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Fowler, Green win Guggenheims

Two Dartmouth faculty members, Linda Fowler, Professor of Government and the Frank J. Reagan '09 Chair in Policy Studies, and Ronald M. Green, the Eunice & Julian Cohen Professor for the Study of Ethics and Human Values and the Director of the Dartmouth Ethics Institute, have been awarded fellowships from the John Simon Guggenheim Memorial Foundation. The awards were announced Apr. 7.

Linda Fowler
Linda Fowler (photo by Joseph Mehling '69)
Ronald M. Green
Ronald M. Green (photo by Joseph Mehling '69)

Fowler's Guggenheim will support her study of the decline of institutional competence in U.S. foreign affairs. Green's Guggenheim will support his examination of ethical, religious and literary perspectives on genetic enhancement.

According to the Guggenheim Foundation press release, the fellows "are appointed on the basis of distinguished achievement in the past and exceptional promise for future accomplishment." The Guggenheim fellowship program provides support so fellows can work with as much creative freedom as possible. The 2005 fellowship winners include 186 artists, scholars and scientists selected from more than 3,000 applicants for awards totaling more than $7.1 million.

Carol Folt, Dean of the Faculty and Professor of Biological Sciences, said, "It is wonderful to see Linda Fowler and Ron Green each recognized for their distinctive and far-reaching scholarship with this prestigious award. Both of these professors also are leaders whose scholarship, energy and dedication to developing programs for students and faculty have enhanced the curriculum and enriched the intellectual life of the campus for many years."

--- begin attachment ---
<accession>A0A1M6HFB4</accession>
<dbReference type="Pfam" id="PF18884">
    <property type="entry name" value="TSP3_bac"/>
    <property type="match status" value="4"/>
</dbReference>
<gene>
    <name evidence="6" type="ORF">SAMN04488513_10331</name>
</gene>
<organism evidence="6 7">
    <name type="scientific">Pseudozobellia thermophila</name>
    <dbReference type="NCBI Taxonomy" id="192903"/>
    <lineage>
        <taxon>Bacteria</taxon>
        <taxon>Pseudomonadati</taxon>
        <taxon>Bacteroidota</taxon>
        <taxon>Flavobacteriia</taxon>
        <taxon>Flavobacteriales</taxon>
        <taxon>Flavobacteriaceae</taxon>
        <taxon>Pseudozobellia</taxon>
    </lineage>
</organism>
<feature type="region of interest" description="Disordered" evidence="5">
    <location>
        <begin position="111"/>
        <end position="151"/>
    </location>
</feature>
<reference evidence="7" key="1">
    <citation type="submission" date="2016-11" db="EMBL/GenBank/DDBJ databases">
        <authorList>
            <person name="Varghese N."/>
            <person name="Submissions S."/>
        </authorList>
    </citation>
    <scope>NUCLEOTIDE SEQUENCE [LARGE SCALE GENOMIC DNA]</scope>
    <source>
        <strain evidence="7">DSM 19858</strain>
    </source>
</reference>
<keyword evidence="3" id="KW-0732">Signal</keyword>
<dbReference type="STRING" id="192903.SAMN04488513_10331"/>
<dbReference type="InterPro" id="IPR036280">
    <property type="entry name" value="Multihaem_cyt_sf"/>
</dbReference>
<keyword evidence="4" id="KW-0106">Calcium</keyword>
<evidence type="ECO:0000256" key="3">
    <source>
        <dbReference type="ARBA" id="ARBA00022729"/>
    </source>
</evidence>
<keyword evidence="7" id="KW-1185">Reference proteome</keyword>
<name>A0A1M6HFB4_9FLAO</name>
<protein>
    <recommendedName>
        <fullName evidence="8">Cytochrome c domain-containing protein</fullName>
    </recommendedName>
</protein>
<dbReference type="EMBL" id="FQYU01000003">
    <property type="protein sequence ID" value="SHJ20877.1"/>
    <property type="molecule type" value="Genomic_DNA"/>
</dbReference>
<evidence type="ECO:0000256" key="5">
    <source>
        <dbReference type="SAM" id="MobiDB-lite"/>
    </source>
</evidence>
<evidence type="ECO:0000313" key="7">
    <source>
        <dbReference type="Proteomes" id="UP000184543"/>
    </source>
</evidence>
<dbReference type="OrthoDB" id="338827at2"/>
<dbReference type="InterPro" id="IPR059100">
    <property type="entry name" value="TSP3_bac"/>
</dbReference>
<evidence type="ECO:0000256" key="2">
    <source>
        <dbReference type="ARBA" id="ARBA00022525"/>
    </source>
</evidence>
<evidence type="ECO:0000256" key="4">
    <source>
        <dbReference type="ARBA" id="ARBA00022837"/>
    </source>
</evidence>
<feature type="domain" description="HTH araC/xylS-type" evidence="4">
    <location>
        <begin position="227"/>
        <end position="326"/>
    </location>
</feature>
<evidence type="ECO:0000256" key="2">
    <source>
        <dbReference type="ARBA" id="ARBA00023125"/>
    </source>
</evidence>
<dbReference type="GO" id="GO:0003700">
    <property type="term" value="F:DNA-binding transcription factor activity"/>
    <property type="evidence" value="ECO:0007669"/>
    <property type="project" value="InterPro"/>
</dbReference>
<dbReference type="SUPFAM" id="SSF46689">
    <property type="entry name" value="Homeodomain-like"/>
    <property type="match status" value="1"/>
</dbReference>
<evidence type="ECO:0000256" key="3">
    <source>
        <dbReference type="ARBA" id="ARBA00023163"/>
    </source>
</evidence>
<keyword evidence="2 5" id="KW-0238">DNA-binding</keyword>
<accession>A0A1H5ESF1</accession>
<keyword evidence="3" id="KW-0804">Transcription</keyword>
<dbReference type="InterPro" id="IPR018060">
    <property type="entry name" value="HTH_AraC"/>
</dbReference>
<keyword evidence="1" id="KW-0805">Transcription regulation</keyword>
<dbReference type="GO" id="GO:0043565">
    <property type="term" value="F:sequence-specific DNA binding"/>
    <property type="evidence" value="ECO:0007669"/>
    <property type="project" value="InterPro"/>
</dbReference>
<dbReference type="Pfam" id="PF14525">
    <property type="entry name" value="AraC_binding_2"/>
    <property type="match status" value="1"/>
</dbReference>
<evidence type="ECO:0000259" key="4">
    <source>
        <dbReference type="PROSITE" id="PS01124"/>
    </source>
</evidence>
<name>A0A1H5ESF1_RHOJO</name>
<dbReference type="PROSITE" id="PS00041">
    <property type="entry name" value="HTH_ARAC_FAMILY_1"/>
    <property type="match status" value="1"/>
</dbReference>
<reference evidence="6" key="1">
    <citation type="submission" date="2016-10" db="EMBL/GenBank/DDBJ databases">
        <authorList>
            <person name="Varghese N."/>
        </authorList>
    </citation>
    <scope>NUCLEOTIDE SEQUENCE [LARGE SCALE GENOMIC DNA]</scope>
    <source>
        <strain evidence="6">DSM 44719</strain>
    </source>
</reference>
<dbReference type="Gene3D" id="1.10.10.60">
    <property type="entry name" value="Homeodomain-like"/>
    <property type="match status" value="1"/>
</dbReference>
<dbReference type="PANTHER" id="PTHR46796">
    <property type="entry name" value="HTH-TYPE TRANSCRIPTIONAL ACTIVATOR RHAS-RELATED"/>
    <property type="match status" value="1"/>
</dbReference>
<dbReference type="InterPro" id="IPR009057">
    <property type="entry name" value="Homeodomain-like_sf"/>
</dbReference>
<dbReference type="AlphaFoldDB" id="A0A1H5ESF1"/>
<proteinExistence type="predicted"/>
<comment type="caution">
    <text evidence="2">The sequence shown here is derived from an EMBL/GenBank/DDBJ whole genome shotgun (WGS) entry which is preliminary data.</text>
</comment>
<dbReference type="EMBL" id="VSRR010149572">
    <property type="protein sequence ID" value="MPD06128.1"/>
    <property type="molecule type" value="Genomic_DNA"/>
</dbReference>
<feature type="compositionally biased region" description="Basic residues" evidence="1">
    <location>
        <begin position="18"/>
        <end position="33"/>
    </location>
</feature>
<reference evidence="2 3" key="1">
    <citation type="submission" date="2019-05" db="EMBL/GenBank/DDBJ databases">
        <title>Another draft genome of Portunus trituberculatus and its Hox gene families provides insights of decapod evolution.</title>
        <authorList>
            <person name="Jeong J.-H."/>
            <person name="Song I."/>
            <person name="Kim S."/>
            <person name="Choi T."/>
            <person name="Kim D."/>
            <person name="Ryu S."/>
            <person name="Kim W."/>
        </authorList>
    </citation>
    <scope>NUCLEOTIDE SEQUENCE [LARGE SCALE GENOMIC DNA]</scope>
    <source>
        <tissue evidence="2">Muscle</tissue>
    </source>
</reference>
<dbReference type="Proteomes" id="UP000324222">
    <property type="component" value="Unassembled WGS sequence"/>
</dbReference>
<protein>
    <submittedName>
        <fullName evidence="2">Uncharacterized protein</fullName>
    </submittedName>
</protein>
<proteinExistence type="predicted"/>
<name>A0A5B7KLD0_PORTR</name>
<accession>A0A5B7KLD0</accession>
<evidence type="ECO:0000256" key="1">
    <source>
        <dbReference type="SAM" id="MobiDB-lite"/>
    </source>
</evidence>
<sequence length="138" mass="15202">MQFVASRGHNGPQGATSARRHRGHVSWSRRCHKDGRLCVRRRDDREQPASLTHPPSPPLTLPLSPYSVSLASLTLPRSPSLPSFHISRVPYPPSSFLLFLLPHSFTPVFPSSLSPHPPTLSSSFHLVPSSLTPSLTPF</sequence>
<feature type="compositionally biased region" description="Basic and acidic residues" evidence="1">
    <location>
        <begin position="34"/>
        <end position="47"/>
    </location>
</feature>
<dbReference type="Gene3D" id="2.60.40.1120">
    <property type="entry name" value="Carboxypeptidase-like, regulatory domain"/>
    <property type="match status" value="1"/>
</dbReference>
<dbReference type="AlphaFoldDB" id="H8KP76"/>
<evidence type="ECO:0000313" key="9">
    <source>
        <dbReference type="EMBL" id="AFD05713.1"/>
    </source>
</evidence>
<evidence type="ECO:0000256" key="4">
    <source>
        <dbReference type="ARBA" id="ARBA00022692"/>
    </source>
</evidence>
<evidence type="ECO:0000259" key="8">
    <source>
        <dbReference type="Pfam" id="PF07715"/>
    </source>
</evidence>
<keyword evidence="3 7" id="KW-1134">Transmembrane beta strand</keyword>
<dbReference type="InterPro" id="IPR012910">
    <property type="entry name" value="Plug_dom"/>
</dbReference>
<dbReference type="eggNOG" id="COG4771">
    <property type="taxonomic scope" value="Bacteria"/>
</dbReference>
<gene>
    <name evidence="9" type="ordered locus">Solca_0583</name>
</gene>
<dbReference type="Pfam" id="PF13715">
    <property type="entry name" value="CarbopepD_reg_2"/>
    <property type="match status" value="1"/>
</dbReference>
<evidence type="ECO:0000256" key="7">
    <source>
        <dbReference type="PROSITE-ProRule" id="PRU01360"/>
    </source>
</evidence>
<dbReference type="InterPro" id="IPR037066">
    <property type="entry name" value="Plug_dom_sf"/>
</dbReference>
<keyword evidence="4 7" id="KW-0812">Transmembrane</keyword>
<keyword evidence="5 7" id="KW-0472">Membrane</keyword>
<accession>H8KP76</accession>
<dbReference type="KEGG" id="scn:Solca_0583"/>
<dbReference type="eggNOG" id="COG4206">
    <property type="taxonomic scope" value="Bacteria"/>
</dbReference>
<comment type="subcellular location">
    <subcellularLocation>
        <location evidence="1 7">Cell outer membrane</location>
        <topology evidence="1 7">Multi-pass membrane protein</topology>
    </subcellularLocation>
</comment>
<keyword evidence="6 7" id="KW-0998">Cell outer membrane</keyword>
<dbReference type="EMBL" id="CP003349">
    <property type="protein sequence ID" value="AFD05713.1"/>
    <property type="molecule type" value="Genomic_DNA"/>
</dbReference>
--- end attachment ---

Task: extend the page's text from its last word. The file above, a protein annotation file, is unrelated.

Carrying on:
Fowler, a scholar of presidential politics and U.S. campaign and election strategy, is often sought by news outlets for her insight during national elections. Her expertise has contributed to stories by the BBC, CBS, NBC, National Public Radio and CNN's "Inside Politics." She is frequently quoted in the New York Times, The Boston Globe, The Los Angeles Times and The Chicago Tribune. Her research interests include: legislative politics, public policy, interest groups and participation. She teaches government courses "Interest Groups, Lobbying and Policymaking," "Campaigns and Elections" and "The Making of American Public Policy."

Since 1925, the Guggenheim Foundation has granted almost $240 million in fellowships to more than 15,500 individuals. Past fellows include Ansel Adams, Aaron Copland, Langston Hughes, Henry Kissinger, Linus Pauling, Martha Graham, Philip Roth and Eudora Welty.

Green has written extensively on bioethics, business ethics, genetics and ethics and all the emergent issues of reproductive ethics (in vitro fertilization, cloning and stem cell research). He is the author of six books and over 125 articles in theoretical and applied ethics. His most recent book, The Human Embryo Research Debates: Bioethics in the Vortex of Controversy, was published in 2001 by Oxford University Press. Green was the founding director of the Office of Genome Ethics at the National Human Genome Research Institute of the National Institutes of Health. His research interests are in genetic ethics, biomedical ethics, and ethics in organizations.

By SUSAN KNAPP

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Last Updated: 12/17/08